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The Streets Of La Merced
Key to the movie's look and feel was the decision to shoot among the streets of La Merced, one of Mexico's most dangerous gangster quarters where Landesman had first trekked to tell his tale. The lively squatters' slum is a maze of sewage-soaked alleyways, curbside vendors and yapping dogs. Buffered at one end by Mexico City's busiest street market and on another by a red light district, the film's location is only a block from where the girls of "la parabola” parade daily under the watchful eyes of knife-toting pimps, selling sex for 20-60 pesos (around $2 to $6). 

"Don't go near there without one of our security guards – and hide your watches,” a crewmember cautions. Still, one makeup woman ventures out alone to research the girls' rouge for a later scene.  Along the narrow street of Santo Thomas, mothers and daughters peer curiously at the crew vans and tangled cables set up to shoot Scene 40, in which Veronica and Adriana befriend each other in a stash house. The barrio's tenement buildings were rented out by the production after weeks of negotiations with dozens of families and their neighborhood bosses, or lider, who traditionally place squatters in unclaimed buildings that can shelter eight or more people to a room. 

As the cameras are readied, a women drops by to ask in Spanish what all the fuss is about. Told that a movie is being made about a girl who is kidnapped by sex traffickers, she replies, "You've come to the right place. That happens a lot around here.”

Stray dogs are everywhere. One of them, a lactating German shepherd that jealously guards her courtyard, is hauled up by an improvised harness to a tin rooftop, where she's readied for her close-up. She snarls perfectly on cue. 

"A lot of the buildings have already been cleaned up for us – when we walked in here at first we kind of had to avoid the dog shit in the rooms,” smiles unit photographer Marco Nagel as he snaps away. "Nearly everyone has already gotten Montezuma's revenge. Marco and Daniel (Gottschalk) got tapeworms and even gave them names. Marco's was ‘Horst.'” 

At the end of a murky passageway, crew members set up viewing monitors next to a cramped courtyard. Above them, a few dead chickens dangle on a clothesline. Nearby, flies buzz around a family's decapitated lunch hen; a rooster pecks nervously at a tripod. Amidst the bustle of work, the crew is happily oblivious to this background action, and to the scent of blood, feces and fermented food that stings the air.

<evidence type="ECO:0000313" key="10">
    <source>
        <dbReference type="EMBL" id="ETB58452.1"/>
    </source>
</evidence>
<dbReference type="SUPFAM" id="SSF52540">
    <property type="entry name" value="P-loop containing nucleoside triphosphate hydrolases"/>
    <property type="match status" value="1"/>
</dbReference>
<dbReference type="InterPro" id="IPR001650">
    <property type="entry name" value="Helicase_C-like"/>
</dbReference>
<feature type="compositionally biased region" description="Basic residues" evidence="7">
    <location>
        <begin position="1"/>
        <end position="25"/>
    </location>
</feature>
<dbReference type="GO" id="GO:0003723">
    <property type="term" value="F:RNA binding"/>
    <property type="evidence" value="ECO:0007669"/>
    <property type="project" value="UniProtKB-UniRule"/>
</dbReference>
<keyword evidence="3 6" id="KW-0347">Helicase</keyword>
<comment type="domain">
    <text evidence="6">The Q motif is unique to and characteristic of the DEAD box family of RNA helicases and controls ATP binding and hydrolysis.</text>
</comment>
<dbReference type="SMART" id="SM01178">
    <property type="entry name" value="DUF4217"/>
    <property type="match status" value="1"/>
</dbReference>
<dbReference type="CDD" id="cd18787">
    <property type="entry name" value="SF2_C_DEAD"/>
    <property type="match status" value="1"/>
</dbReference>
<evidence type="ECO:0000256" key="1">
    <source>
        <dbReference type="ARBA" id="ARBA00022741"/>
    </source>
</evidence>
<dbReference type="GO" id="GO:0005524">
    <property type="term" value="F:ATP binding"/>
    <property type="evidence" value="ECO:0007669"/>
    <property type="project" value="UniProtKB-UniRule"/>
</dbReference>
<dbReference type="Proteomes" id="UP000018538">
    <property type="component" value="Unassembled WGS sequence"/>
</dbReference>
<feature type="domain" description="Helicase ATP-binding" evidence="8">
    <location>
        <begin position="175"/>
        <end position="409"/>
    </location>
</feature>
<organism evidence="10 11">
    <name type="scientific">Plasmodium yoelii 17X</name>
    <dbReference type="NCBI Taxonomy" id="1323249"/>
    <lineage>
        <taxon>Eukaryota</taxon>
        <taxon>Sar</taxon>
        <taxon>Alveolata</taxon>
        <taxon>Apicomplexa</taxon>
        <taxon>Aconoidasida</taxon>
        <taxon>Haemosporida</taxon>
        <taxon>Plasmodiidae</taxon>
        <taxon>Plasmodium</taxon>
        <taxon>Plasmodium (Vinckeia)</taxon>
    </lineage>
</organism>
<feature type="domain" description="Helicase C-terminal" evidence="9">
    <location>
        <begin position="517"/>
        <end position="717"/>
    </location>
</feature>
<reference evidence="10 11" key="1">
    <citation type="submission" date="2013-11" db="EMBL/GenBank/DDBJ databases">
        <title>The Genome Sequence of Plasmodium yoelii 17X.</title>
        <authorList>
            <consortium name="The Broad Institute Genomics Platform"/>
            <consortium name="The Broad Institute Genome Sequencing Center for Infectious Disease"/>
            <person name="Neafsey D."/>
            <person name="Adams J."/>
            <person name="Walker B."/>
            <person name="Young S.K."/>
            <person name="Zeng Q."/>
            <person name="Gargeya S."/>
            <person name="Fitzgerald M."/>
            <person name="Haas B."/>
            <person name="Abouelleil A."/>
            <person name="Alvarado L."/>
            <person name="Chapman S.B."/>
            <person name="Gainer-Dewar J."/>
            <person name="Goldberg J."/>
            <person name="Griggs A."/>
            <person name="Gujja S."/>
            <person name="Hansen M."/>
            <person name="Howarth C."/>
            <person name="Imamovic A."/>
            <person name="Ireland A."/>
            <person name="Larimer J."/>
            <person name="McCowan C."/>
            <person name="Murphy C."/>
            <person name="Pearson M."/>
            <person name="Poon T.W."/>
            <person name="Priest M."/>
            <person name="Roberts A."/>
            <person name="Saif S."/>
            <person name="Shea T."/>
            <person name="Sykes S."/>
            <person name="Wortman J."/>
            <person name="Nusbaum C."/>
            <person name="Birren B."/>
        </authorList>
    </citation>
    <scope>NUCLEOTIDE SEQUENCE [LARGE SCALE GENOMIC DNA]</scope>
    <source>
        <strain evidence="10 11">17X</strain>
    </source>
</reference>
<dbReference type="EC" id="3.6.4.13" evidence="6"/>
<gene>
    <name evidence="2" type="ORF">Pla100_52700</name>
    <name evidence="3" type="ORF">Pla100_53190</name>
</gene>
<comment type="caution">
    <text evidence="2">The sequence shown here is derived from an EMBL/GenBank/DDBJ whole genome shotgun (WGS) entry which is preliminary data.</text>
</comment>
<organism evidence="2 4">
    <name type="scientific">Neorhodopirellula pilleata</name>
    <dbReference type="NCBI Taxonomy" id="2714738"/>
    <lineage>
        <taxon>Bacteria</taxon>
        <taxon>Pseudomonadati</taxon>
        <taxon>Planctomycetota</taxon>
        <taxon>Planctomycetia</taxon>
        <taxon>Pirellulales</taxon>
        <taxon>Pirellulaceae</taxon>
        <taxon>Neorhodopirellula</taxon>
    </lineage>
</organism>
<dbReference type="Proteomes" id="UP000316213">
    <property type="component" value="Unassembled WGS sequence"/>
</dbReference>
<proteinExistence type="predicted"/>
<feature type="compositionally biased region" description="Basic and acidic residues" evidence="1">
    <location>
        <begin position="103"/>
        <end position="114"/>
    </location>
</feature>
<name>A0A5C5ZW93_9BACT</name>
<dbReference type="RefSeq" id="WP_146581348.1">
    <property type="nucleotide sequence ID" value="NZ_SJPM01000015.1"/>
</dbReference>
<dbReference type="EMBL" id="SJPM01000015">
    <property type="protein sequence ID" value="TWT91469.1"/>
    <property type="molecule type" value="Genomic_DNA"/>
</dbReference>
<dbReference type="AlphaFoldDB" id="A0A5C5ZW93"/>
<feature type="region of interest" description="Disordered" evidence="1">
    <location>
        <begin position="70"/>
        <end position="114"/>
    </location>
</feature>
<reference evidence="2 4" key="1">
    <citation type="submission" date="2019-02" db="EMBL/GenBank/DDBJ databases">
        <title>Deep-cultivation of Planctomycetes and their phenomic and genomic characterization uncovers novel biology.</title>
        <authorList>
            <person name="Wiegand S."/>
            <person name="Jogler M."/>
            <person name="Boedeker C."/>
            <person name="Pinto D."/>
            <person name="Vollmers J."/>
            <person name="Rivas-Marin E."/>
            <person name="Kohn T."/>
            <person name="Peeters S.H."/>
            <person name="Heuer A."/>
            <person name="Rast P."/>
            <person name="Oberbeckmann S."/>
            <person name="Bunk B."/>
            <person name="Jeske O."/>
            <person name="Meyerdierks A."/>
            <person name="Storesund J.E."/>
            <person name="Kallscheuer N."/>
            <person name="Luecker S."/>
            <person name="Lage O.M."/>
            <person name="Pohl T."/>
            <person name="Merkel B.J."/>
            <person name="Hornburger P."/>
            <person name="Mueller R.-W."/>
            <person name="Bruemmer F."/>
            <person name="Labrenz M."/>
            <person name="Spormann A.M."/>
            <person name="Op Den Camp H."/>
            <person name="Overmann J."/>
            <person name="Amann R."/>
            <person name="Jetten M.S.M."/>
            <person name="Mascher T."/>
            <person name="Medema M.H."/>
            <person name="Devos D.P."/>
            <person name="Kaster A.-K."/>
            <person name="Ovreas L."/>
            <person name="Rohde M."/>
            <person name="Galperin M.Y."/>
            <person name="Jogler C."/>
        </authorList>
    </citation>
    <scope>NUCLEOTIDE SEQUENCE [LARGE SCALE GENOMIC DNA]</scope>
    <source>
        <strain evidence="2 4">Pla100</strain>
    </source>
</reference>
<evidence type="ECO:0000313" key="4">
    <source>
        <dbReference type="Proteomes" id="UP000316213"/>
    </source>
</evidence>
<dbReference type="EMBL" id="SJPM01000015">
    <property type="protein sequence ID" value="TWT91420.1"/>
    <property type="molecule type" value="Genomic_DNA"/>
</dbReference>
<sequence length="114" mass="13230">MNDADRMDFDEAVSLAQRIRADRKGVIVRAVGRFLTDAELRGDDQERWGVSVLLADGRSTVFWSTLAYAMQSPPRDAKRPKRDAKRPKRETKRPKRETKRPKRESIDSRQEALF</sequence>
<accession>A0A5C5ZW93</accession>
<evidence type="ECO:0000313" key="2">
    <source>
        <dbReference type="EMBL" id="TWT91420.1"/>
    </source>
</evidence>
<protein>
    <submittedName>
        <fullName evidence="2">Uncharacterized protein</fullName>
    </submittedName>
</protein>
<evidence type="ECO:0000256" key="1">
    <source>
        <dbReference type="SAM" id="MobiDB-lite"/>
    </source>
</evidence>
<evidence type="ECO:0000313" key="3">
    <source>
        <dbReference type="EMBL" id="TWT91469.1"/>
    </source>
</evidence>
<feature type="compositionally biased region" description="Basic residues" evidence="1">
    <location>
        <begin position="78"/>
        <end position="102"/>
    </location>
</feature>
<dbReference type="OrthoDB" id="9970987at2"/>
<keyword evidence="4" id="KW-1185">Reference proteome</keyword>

Despite the squalor, there's an optimism in La Merced that seems to push out from the darkened alleyways and narc dens to embrace the bright December sky. Since it's a place where families live, balconies are fringed with marigolds and parakeet cages. A circus clown ambles past – a refugee from a city festival the night before. Next door to the film location, a boy places flowers at a makeshift shrine to Saint Guadeloupe, as if to bless the production. 

"Everyone tried to warn us away from shooting here,” reports Heller, "but we dug in our heels. And in the end, we were so right.” 

Adds Kreuzpaintner, "The colors and smells of La Merced, the dogs and chickens and wall drawings and all the rhythms of the street – you cannot recreate this, and it would be wrong to try. Everyone is affected by this place, and our idea is that everyone will absorb and reflect this feeling.” 

The director seems to soak up that spirit as he rehearses the stash house scene in a tenement loft, bobbing up from his chair to hug his two actresses before the cameras roll. The room is dressed with two stained cots, a couple of bird cages and a few framed paintings of Jesus. 

In a scene before this one, sex trafficker Vadim has ripped up the photo of Veronica's daughter in a brutal warning to the young mother. Now, when the

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